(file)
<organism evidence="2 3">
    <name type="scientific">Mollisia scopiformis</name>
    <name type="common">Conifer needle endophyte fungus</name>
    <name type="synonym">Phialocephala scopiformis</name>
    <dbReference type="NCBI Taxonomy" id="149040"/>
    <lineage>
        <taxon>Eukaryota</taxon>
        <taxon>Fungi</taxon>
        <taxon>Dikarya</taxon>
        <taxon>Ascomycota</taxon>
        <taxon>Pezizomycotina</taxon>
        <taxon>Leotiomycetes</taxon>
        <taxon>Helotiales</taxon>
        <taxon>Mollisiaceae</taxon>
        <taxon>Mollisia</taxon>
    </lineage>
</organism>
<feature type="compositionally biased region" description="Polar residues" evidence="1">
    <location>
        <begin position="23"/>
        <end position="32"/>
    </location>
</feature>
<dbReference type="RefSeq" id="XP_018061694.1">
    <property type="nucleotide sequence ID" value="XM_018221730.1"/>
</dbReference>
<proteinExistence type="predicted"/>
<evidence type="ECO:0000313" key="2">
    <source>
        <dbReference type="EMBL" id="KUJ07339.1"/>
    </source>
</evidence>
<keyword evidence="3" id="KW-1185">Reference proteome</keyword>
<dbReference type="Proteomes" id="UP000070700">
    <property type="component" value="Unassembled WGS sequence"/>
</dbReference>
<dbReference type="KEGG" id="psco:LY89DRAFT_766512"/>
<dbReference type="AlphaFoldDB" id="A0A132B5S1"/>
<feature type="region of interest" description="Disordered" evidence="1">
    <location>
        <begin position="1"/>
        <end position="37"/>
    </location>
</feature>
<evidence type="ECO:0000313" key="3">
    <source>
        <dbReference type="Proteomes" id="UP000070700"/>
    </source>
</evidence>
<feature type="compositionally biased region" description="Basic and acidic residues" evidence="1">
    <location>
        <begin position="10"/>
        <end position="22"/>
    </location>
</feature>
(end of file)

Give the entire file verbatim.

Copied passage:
<organism evidence="2 3">
    <name type="scientific">Mollisia scopiformis</name>
    <name type="common">Conifer needle endophyte fungus</name>
    <name type="synonym">Phialocephala scopiformis</name>
    <dbReference type="NCBI Taxonomy" id="149040"/>
    <lineage>
        <taxon>Eukaryota</taxon>
        <taxon>Fungi</taxon>
        <taxon>Dikarya</taxon>
        <taxon>Ascomycota</taxon>
        <taxon>Pezizomycotina</taxon>
        <taxon>Leotiomycetes</taxon>
        <taxon>Helotiales</taxon>
        <taxon>Mollisiaceae</taxon>
        <taxon>Mollisia</taxon>
    </lineage>
</organism>
<feature type="compositionally biased region" description="Polar residues" evidence="1">
    <location>
        <begin position="23"/>
        <end position="32"/>
    </location>
</feature>
<dbReference type="RefSeq" id="XP_018061694.1">
    <property type="nucleotide sequence ID" value="XM_018221730.1"/>
</dbReference>
<proteinExistence type="predicted"/>
<evidence type="ECO:0000313" key="2">
    <source>
        <dbReference type="EMBL" id="KUJ07339.1"/>
    </source>
</evidence>
<keyword evidence="3" id="KW-1185">Reference proteome</keyword>
<dbReference type="Proteomes" id="UP000070700">
    <property type="component" value="Unassembled WGS sequence"/>
</dbReference>
<dbReference type="KEGG" id="psco:LY89DRAFT_766512"/>
<dbReference type="AlphaFoldDB" id="A0A132B5S1"/>
<feature type="region of interest" description="Disordered" evidence="1">
    <location>
        <begin position="1"/>
        <end position="37"/>
    </location>
</feature>
<evidence type="ECO:0000313" key="3">
    <source>
        <dbReference type="Proteomes" id="UP000070700"/>
    </source>
</evidence>
<feature type="compositionally biased region" description="Basic and acidic residues" evidence="1">
    <location>
        <begin position="10"/>
        <end position="22"/>
    </location>
</feature>